SMCR to make relationship between adviser and regulator more "adult-like"

Pedro Gonçalves
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SMCR to make relationship between adviser and regulator more "adult-like"

The Financial Conduct Authority expects the new Senior Managers and Certification Regime will push the way the regulator engages with advisers and small firms to a more "adult-like" relationship.

The Senior Managers and Certification Regime (SMCR), the Financial Conduct Authority's (FCA) flagship regulation, will make it possible to identify who precisely can be held responsible for future missteps of any kind.

On Monday, December 9, the regime will be broadened beyond the very large banks it now governs to almost 50,000 more companies in the UK.

So moving from a parent-child relationship of asking us what you should do, to an adult-adult relationship which reflects that you’ve got a business to run and we’ve got requirements as a regulator"

Money managers with billions of pounds in assets, inter-dealer brokers in derivatives, and consumer-credit firms will all be covered by the new rules, and lawyers and consultants are scrambling to get their clients ready.

Speaking at the Personal Finance Society's annual conference last week, Debbie Gupta director of life insurance and financial advice at the FCA, said the new rules would be a "revolutionary" change in how the regulator engaged with advisers and small firms.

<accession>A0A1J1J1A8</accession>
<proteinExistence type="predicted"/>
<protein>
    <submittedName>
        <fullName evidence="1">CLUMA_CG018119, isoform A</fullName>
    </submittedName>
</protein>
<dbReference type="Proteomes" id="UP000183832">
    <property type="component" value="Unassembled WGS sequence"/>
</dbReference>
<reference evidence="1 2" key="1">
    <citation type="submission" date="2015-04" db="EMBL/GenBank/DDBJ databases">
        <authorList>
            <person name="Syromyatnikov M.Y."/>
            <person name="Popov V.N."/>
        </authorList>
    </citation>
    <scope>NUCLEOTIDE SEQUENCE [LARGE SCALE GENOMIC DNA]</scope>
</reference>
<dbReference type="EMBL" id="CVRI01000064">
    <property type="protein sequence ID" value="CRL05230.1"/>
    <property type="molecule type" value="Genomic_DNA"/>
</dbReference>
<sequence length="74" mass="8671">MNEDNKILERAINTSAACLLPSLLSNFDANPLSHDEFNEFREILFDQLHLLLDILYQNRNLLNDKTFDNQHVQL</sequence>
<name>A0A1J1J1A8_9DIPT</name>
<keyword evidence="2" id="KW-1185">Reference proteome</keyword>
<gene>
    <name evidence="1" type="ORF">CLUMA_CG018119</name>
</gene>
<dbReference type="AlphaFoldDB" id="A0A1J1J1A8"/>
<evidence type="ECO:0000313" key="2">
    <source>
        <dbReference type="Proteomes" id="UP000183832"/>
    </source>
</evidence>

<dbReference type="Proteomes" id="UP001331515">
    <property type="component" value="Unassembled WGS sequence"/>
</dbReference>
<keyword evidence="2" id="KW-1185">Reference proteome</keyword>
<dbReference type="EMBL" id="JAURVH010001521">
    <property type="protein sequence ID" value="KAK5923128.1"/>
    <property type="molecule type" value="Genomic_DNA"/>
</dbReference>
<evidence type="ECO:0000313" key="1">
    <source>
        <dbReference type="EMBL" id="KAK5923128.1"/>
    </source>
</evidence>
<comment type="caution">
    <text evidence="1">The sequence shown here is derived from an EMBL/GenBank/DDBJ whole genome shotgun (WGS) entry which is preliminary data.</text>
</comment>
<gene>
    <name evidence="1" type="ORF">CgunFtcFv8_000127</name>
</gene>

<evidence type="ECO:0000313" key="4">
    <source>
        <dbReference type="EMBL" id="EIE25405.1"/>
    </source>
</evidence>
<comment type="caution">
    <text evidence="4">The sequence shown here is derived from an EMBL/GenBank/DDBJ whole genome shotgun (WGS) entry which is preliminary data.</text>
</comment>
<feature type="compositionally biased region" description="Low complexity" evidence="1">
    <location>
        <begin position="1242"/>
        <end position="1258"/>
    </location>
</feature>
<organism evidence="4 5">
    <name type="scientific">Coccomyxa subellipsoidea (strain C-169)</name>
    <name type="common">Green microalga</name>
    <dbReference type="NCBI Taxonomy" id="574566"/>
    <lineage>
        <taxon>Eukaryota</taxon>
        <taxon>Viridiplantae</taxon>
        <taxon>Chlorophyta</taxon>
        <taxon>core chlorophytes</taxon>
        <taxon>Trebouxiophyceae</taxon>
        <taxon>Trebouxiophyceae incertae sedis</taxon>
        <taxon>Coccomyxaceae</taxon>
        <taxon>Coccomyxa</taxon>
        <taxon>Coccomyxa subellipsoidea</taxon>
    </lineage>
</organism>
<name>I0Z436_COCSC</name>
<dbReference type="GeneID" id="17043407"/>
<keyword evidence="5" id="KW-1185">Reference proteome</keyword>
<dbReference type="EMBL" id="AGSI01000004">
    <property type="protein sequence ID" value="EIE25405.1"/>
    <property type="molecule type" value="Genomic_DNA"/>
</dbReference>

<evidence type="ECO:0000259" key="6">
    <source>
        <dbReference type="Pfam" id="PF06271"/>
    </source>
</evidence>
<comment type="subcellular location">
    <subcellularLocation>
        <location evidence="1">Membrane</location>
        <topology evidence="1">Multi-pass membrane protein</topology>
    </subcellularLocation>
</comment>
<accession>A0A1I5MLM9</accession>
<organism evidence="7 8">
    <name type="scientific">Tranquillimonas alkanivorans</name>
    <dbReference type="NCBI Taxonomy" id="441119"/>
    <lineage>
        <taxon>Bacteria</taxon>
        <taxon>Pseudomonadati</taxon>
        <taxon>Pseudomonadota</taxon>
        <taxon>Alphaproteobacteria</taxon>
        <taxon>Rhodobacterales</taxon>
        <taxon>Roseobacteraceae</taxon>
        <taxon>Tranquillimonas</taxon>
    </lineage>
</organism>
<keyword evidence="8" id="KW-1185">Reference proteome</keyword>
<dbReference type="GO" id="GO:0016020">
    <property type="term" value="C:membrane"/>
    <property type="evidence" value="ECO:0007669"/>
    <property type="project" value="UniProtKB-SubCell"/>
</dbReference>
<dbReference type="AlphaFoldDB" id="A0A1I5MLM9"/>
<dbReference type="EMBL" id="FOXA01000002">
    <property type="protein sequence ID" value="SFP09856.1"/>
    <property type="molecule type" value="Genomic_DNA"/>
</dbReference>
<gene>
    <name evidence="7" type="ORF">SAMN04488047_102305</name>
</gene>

"So moving from a parent-child relationship of asking us what you should do, to an adult-adult relationship which reflects that you've got a business to run and we've got requirements as a regulator - let's work out how we do that most effectively," Gupta said.

Senior executives must have clear job descriptions and statements that spell out their roles, what they're accountable for in their business and to submit these documents to the FCA. Every senior manager will also have a so-called duty of responsibility, meaning that they could be held accountable if a firm violates the law and if they didn't take reasonable steps to prevent or stop the breach.

The toughest rules will apply to mortgage lenders with 10,000 or more regulated mortgages outstanding and money managers with £50bn of assets under management in a three-year period.

 

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